The Palaszczuk Government has released the report prepared by the expert Bradfield Regional Assessment and Development panel, alongside the Government response to the report.
An expert panel, led by Professor Ross Garnaut, conducted a year-long study into the Bradfield Scheme and has concluded that such a scheme would not be feasible.
The expert panel also included former Queensland Farmers Federation CEO Dr Georgina Davis, and James Cook University Professor Allan Dale.
Minister for Water Glenn Butcher said the thorough investigation provided conclusive and sound explanations of why there are better options than the Bradfield scheme.
“All the research shows there is not enough consistent water to support the Bradfield scheme, which was proposed more than 80 years ago.
“The independent panel found that the scheme’s costs far exceed benefits, so they recommended exploring better options for using water to contribute to regional development.
“This is the first review of the Bradfield Scheme undertaken by any Queensland Government in almost 15 years and it is very comprehensive,” Mr Butcher said.
“The panel extensively investigated the Bradfield Scheme and explored the possibilities of other water grids, or ‘mini-Bradfield’ schemes, making eight recommendations in the detailed report.
“The Queensland Government has thoroughly considered the report and accepted, or accepted in principle, all recommendations.”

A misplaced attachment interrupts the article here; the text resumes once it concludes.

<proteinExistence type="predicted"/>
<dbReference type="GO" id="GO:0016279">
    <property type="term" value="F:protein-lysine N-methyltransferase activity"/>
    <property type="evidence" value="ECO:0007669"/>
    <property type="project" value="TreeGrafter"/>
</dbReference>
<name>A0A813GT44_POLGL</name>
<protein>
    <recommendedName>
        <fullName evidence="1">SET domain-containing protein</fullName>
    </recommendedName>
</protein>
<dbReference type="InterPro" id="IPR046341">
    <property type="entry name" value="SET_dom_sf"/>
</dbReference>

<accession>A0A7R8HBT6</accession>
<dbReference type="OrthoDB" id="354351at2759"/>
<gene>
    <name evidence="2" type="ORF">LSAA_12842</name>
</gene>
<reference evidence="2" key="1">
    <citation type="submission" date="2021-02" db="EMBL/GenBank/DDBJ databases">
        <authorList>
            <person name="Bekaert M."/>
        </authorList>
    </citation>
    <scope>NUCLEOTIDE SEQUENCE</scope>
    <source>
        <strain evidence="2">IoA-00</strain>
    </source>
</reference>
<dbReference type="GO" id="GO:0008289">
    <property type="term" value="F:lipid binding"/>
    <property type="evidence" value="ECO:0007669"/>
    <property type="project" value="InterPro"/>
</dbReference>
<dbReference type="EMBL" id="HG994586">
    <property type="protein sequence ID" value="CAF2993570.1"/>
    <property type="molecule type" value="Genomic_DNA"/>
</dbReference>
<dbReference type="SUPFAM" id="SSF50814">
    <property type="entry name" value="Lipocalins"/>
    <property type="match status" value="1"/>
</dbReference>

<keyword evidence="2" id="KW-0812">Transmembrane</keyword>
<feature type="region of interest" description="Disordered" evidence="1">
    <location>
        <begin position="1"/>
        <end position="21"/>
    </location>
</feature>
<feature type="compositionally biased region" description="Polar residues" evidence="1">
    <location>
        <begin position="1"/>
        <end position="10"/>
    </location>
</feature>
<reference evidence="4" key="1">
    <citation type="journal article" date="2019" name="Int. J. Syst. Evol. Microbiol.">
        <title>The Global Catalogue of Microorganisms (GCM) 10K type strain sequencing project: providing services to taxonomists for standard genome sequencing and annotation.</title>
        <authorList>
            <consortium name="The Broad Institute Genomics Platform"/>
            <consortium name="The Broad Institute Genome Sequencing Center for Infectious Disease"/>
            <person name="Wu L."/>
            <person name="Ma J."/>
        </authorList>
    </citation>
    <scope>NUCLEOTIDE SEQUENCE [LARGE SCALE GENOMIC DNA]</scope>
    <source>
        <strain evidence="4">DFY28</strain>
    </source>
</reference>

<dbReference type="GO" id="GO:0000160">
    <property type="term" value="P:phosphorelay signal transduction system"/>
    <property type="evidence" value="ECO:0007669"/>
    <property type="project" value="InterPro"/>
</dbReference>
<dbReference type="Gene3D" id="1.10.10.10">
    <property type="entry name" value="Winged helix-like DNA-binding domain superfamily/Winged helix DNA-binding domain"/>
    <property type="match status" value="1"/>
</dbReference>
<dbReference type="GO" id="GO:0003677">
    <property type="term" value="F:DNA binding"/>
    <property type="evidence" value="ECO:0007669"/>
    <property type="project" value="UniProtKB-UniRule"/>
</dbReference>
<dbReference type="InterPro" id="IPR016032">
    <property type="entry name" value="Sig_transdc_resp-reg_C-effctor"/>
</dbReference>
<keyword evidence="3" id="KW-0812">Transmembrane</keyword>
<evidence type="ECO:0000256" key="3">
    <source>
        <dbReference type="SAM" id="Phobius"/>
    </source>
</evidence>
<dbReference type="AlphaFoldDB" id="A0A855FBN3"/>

The findings in this assessment align with the report commissioned by the former Australian Government and prepared by the Commonwealth Scientific and Industrial Research Organisation (CSIRO).
CSIRO’s An assessment of contemporary variations of the Bradfield Scheme, concluded that the original Bradfield schemes and modern variants are not economically viable.
The expert panellists considered the project from a 21st century perspective, and also took into account factors such as climate change, impacts on the Great Barrier Reef, native title and Aboriginal and Torres Strait Islander peoples’ cultural connections.
The panel’s conclusion and recommendations centre on the finding that the Bradfield scheme, or similar concepts involving immense water storage in northern Queensland – with a view to moving water long distances south and west for irrigation, are not feasible and do not represent the best outcomes for communities using the state’s water resources.
Professor Garnaut said the panel engaged with a wide range of experts and stakeholders and drew on contemporary engineering, hydrology, water planning and other assessments, including studies by the CSIRO and the Centre of Policy Studies at Victoria University.
It considered the Bradfield Scheme proposal and subsequent proposals to divert northern Queensland rivers inland from the Wet Tropics and Burdekin to create vast irrigation tracts in the outback and as far south as South Australia.
“The Panel concluded that the Bradfield Scheme and similar proposals fall at the first hurdle: there is not enough water available on a consistent basis to support them, while doing all of the other valuable things that water does in the relevant catchments,” Prof Garnaut said.
“The idea of using the immense water resources of northern and central Queensland to promote regional development is sound.
“In today’s circumstances, using the water productively, closer to where it falls, will make a far bigger and more valuable contribution to regional development.”
The Queensland Government continues to invest in opportunities where Queensland has a competitive advantage.
“The Queensland Government remains focused on providing water security for all Queenslanders and maximising the use of water closer to where it is located through investigating the feasibility of four regional water grids and effective local use of water resources,” Minister Butcher said.